Friday, December 18, 2015
An interesting premise where Howe, inspired by a real-life outbreak of mysterious symptoms at a private school in 2012, combined that story with her knowledge of Salem's unfortunate events, to create a novel about the intense emotional pressures that girls face around graduation. I found that to be a clever concept and the storytelling to be exquisite. I'm less of a fan of the actual story, but that is because the subject matter has always seemed distasteful to me. The combination of egocentricity, prejudice, and sheer spiritual vacuum that is exhibited at Salem holds about as much appeal as a slasher movie for me. But the story works and I certainly finished the book.
Tuesday, December 15, 2015
Billed as a book for John Green fans, Karo has some of the funny attitude of Green, but lacks the insight and the depth of that author. The story moves briskly, but Karo is entirely too self-conscious about the potentially offensive nature of his material and refuses to play it for full comedic effect. And rather than run with it (and apologize later), he bends over backwards to show that Shane is really a Good Guy. That he may be, but it makes him look like a bit of a wuss (as Shane himself notes, you should never run around and apologize all the time -- perhaps Karo should have taken his character's advice?). There's a lot of romantic tension between Shane and Jak, but you kind of expect them to work through it at the end so you don't hold your breath a lot. And the teachers are pretty dopey for what tries hard to be a smart comedy (hint: awkward teachers are not funny!). In the end, the story couldn't really ever get serious enough to talk about what makes relationships work and it refused to go over the top and make the whole thing funny.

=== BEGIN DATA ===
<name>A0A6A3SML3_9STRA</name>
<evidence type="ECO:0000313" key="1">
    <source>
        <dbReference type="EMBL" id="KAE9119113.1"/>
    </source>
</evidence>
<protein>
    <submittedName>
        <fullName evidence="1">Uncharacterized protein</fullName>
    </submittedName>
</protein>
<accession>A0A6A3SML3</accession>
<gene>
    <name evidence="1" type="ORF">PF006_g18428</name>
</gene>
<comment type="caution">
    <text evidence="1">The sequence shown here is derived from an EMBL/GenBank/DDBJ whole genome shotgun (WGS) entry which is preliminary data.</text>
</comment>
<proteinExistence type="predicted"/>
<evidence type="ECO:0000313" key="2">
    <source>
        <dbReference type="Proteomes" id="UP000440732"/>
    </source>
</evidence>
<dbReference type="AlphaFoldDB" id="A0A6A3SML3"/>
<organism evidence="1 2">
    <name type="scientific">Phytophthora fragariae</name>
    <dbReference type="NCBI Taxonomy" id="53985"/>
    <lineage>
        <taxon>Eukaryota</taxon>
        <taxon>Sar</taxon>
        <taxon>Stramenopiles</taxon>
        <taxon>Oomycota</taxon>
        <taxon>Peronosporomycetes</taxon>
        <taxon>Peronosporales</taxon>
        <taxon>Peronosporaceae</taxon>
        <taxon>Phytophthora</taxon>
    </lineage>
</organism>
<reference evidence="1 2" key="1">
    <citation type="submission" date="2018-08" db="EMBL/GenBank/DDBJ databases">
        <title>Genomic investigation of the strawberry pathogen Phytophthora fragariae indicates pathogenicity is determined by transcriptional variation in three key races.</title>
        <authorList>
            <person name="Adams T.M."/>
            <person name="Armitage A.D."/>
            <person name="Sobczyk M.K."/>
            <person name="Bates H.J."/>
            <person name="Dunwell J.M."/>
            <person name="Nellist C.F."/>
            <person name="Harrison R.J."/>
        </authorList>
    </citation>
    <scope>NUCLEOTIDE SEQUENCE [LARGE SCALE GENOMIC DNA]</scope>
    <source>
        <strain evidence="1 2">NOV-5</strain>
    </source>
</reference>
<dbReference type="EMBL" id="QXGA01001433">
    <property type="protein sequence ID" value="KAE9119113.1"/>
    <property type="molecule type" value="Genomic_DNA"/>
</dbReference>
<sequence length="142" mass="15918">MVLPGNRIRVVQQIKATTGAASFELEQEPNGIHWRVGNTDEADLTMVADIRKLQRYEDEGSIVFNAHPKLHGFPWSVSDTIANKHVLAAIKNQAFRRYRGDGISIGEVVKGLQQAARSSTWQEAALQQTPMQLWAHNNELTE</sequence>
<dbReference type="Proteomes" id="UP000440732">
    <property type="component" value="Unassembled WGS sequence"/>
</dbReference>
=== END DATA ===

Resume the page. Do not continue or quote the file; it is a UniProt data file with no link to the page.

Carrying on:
Monday, December 14, 2015
Leaver goes through great pains to explain how the story is even remotely plausible, but I think that misses the point. While this novel is a fairly pedestrian high school drama, full of mean girls and jealous plots, it has a more interesting parallel track. In this higher story, Ella's struggle to be her sister becomes a means to grieve for her, moving beyond both her childhood love and her adolescent jealousy to achieve a mature acceptance. Seen in this light, the story (while still predictable) is quite clever and original.
Saturday, December 12, 2015
She knows that she likes girls and is fairly convinced that this is not a temporary phase, but she struggles with coming out for fear of how her friends and family will react. Her father, in particular, is quite conservative and she has observed how other gay Iranian-Americans were treated by the emigrant community when they announced their sexual identity. The arrival of a very exotic foreign student at her school adds urgency to the matter and also gives Leila some additional problems.
I found the book both amusing and touching. Leila has a great sense of humor and there are lots of fun moments through the book. This in no way detracts from the seriousness of her concerns or the struggles she goes through, but rather keeps things light and draws us to her. The characters, in general, are largely portrayed in a way that makes them sympathetic and familiar, whether it is neglected friends or anxious parents. Aside from the sheer evil of the bullying Saskia (and even she can elicit some sympathy!), these are characters with whom we can relate.